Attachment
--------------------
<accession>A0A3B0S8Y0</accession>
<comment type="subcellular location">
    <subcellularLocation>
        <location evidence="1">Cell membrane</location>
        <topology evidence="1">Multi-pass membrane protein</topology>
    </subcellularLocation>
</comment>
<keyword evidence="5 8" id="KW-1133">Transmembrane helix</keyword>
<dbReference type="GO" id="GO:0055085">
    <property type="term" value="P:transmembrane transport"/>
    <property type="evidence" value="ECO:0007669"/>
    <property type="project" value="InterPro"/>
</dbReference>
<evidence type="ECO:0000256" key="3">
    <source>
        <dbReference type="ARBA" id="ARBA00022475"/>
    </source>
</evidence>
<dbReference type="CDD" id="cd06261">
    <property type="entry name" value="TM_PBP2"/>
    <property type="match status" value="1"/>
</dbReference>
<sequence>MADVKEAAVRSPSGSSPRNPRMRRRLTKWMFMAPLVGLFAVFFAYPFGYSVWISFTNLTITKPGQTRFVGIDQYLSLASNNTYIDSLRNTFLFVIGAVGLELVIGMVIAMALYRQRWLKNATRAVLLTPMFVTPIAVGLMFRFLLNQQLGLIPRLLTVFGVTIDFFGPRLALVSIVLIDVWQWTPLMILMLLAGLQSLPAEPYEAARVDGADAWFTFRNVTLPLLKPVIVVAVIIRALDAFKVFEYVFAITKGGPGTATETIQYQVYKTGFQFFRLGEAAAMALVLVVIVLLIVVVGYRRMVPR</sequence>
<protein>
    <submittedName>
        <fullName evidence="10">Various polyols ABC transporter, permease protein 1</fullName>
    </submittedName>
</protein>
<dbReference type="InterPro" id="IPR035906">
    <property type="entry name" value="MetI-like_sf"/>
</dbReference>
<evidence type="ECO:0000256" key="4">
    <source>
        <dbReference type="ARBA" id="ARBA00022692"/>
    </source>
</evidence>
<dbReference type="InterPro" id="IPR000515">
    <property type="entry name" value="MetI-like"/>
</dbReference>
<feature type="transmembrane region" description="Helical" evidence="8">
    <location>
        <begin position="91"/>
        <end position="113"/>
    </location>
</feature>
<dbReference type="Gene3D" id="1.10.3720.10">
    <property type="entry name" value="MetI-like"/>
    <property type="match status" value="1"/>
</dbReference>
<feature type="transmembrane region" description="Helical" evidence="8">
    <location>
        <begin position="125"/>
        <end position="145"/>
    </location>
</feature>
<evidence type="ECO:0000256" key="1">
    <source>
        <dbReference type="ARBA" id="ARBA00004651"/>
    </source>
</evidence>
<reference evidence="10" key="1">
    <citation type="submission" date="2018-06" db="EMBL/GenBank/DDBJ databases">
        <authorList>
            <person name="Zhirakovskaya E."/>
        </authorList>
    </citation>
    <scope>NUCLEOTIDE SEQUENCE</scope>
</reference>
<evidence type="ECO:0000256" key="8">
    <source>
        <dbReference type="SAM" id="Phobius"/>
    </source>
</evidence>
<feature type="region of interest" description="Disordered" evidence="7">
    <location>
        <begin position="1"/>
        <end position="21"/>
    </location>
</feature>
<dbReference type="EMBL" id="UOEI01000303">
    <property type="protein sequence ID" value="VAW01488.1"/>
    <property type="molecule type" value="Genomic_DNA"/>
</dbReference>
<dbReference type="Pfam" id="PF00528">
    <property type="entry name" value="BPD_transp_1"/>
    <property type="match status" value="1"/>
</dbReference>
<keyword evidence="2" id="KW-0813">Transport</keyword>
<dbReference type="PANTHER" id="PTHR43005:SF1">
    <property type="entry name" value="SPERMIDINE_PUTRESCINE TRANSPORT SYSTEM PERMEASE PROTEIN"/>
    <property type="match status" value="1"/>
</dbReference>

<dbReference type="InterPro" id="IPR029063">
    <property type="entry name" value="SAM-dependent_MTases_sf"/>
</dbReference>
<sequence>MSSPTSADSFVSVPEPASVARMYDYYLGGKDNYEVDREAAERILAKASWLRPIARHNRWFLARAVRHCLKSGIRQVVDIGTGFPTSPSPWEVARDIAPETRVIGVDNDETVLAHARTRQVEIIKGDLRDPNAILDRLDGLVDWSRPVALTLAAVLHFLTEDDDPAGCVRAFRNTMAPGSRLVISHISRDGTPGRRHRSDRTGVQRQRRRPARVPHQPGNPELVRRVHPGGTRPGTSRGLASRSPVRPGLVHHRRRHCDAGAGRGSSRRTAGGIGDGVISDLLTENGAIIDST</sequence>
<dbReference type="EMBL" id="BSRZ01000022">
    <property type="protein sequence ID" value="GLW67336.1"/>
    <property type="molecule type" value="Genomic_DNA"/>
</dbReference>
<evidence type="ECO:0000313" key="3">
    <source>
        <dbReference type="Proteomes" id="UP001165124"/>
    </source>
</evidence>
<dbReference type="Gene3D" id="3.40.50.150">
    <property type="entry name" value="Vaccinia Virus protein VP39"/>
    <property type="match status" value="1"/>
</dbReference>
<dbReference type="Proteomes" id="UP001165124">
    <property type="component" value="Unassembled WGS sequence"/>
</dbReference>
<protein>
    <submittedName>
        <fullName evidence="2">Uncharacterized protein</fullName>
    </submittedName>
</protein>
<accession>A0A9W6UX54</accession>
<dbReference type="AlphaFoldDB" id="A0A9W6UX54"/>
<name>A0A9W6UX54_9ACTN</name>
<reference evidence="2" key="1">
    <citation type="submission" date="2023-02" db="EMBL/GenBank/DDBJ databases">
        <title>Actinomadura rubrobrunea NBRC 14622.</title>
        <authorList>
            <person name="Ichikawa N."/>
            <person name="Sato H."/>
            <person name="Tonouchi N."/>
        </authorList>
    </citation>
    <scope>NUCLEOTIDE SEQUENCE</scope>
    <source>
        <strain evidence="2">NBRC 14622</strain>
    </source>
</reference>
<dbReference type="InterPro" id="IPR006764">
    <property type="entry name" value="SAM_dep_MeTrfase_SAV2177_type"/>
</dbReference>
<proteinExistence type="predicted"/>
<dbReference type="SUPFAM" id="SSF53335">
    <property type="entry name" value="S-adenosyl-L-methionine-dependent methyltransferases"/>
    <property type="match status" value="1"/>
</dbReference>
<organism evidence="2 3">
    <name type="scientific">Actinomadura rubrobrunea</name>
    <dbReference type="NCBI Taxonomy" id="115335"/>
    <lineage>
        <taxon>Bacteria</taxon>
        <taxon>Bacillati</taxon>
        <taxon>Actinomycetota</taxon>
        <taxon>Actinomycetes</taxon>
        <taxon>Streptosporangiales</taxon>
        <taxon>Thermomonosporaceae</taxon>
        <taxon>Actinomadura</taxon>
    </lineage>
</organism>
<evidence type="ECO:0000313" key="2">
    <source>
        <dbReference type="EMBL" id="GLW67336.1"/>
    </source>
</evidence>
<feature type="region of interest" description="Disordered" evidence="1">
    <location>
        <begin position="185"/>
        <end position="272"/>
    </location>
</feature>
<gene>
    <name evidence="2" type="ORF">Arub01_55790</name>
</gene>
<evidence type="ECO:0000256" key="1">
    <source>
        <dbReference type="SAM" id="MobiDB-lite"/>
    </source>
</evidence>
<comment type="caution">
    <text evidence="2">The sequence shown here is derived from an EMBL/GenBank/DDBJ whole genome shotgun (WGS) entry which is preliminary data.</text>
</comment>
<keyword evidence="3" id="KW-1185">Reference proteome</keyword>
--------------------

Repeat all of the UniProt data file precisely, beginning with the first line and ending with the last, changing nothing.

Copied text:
<accession>A0A3B0S8Y0</accession>
<comment type="subcellular location">
    <subcellularLocation>
        <location evidence="1">Cell membrane</location>
        <topology evidence="1">Multi-pass membrane protein</topology>
    </subcellularLocation>
</comment>
<keyword evidence="5 8" id="KW-1133">Transmembrane helix</keyword>
<dbReference type="GO" id="GO:0055085">
    <property type="term" value="P:transmembrane transport"/>
    <property type="evidence" value="ECO:0007669"/>
    <property type="project" value="InterPro"/>
</dbReference>
<evidence type="ECO:0000256" key="3">
    <source>
        <dbReference type="ARBA" id="ARBA00022475"/>
    </source>
</evidence>
<dbReference type="CDD" id="cd06261">
    <property type="entry name" value="TM_PBP2"/>
    <property type="match status" value="1"/>
</dbReference>
<sequence>MADVKEAAVRSPSGSSPRNPRMRRRLTKWMFMAPLVGLFAVFFAYPFGYSVWISFTNLTITKPGQTRFVGIDQYLSLASNNTYIDSLRNTFLFVIGAVGLELVIGMVIAMALYRQRWLKNATRAVLLTPMFVTPIAVGLMFRFLLNQQLGLIPRLLTVFGVTIDFFGPRLALVSIVLIDVWQWTPLMILMLLAGLQSLPAEPYEAARVDGADAWFTFRNVTLPLLKPVIVVAVIIRALDAFKVFEYVFAITKGGPGTATETIQYQVYKTGFQFFRLGEAAAMALVLVVIVLLIVVVGYRRMVPR</sequence>
<protein>
    <submittedName>
        <fullName evidence="10">Various polyols ABC transporter, permease protein 1</fullName>
    </submittedName>
</protein>
<dbReference type="InterPro" id="IPR035906">
    <property type="entry name" value="MetI-like_sf"/>
</dbReference>
<evidence type="ECO:0000256" key="4">
    <source>
        <dbReference type="ARBA" id="ARBA00022692"/>
    </source>
</evidence>
<dbReference type="InterPro" id="IPR000515">
    <property type="entry name" value="MetI-like"/>
</dbReference>
<feature type="transmembrane region" description="Helical" evidence="8">
    <location>
        <begin position="91"/>
        <end position="113"/>
    </location>
</feature>
<dbReference type="Gene3D" id="1.10.3720.10">
    <property type="entry name" value="MetI-like"/>
    <property type="match status" value="1"/>
</dbReference>
<feature type="transmembrane region" description="Helical" evidence="8">
    <location>
        <begin position="125"/>
        <end position="145"/>
    </location>
</feature>
<evidence type="ECO:0000256" key="1">
    <source>
        <dbReference type="ARBA" id="ARBA00004651"/>
    </source>
</evidence>
<reference evidence="10" key="1">
    <citation type="submission" date="2018-06" db="EMBL/GenBank/DDBJ databases">
        <authorList>
            <person name="Zhirakovskaya E."/>
        </authorList>
    </citation>
    <scope>NUCLEOTIDE SEQUENCE</scope>
</reference>
<evidence type="ECO:0000256" key="8">
    <source>
        <dbReference type="SAM" id="Phobius"/>
    </source>
</evidence>
<feature type="region of interest" description="Disordered" evidence="7">
    <location>
        <begin position="1"/>
        <end position="21"/>
    </location>
</feature>
<dbReference type="EMBL" id="UOEI01000303">
    <property type="protein sequence ID" value="VAW01488.1"/>
    <property type="molecule type" value="Genomic_DNA"/>
</dbReference>
<dbReference type="Pfam" id="PF00528">
    <property type="entry name" value="BPD_transp_1"/>
    <property type="match status" value="1"/>
</dbReference>
<keyword evidence="2" id="KW-0813">Transport</keyword>
<dbReference type="PANTHER" id="PTHR43005:SF1">
    <property type="entry name" value="SPERMIDINE_PUTRESCINE TRANSPORT SYSTEM PERMEASE PROTEIN"/>
    <property type="match status" value="1"/>
</dbReference>

<dbReference type="InterPro" id="IPR029063">
    <property type="entry name" value="SAM-dependent_MTases_sf"/>
</dbReference>
<sequence>MSSPTSADSFVSVPEPASVARMYDYYLGGKDNYEVDREAAERILAKASWLRPIARHNRWFLARAVRHCLKSGIRQVVDIGTGFPTSPSPWEVARDIAPETRVIGVDNDETVLAHARTRQVEIIKGDLRDPNAILDRLDGLVDWSRPVALTLAAVLHFLTEDDDPAGCVRAFRNTMAPGSRLVISHISRDGTPGRRHRSDRTGVQRQRRRPARVPHQPGNPELVRRVHPGGTRPGTSRGLASRSPVRPGLVHHRRRHCDAGAGRGSSRRTAGGIGDGVISDLLTENGAIIDST</sequence>
<dbReference type="EMBL" id="BSRZ01000022">
    <property type="protein sequence ID" value="GLW67336.1"/>
    <property type="molecule type" value="Genomic_DNA"/>
</dbReference>
<evidence type="ECO:0000313" key="3">
    <source>
        <dbReference type="Proteomes" id="UP001165124"/>
    </source>
</evidence>
<dbReference type="Gene3D" id="3.40.50.150">
    <property type="entry name" value="Vaccinia Virus protein VP39"/>
    <property type="match status" value="1"/>
</dbReference>
<dbReference type="Proteomes" id="UP001165124">
    <property type="component" value="Unassembled WGS sequence"/>
</dbReference>
<protein>
    <submittedName>
        <fullName evidence="2">Uncharacterized protein</fullName>
    </submittedName>
</protein>
<accession>A0A9W6UX54</accession>
<dbReference type="AlphaFoldDB" id="A0A9W6UX54"/>
<name>A0A9W6UX54_9ACTN</name>
<reference evidence="2" key="1">
    <citation type="submission" date="2023-02" db="EMBL/GenBank/DDBJ databases">
        <title>Actinomadura rubrobrunea NBRC 14622.</title>
        <authorList>
            <person name="Ichikawa N."/>
            <person name="Sato H."/>
            <person name="Tonouchi N."/>
        </authorList>
    </citation>
    <scope>NUCLEOTIDE SEQUENCE</scope>
    <source>
        <strain evidence="2">NBRC 14622</strain>
    </source>
</reference>
<dbReference type="InterPro" id="IPR006764">
    <property type="entry name" value="SAM_dep_MeTrfase_SAV2177_type"/>
</dbReference>
<proteinExistence type="predicted"/>
<dbReference type="SUPFAM" id="SSF53335">
    <property type="entry name" value="S-adenosyl-L-methionine-dependent methyltransferases"/>
    <property type="match status" value="1"/>
</dbReference>
<organism evidence="2 3">
    <name type="scientific">Actinomadura rubrobrunea</name>
    <dbReference type="NCBI Taxonomy" id="115335"/>
    <lineage>
        <taxon>Bacteria</taxon>
        <taxon>Bacillati</taxon>
        <taxon>Actinomycetota</taxon>
        <taxon>Actinomycetes</taxon>
        <taxon>Streptosporangiales</taxon>
        <taxon>Thermomonosporaceae</taxon>
        <taxon>Actinomadura</taxon>
    </lineage>
</organism>
<evidence type="ECO:0000313" key="2">
    <source>
        <dbReference type="EMBL" id="GLW67336.1"/>
    </source>
</evidence>
<feature type="region of interest" description="Disordered" evidence="1">
    <location>
        <begin position="185"/>
        <end position="272"/>
    </location>
</feature>
<gene>
    <name evidence="2" type="ORF">Arub01_55790</name>
</gene>
<evidence type="ECO:0000256" key="1">
    <source>
        <dbReference type="SAM" id="MobiDB-lite"/>
    </source>
</evidence>
<comment type="caution">
    <text evidence="2">The sequence shown here is derived from an EMBL/GenBank/DDBJ whole genome shotgun (WGS) entry which is preliminary data.</text>
</comment>
<keyword evidence="3" id="KW-1185">Reference proteome</keyword>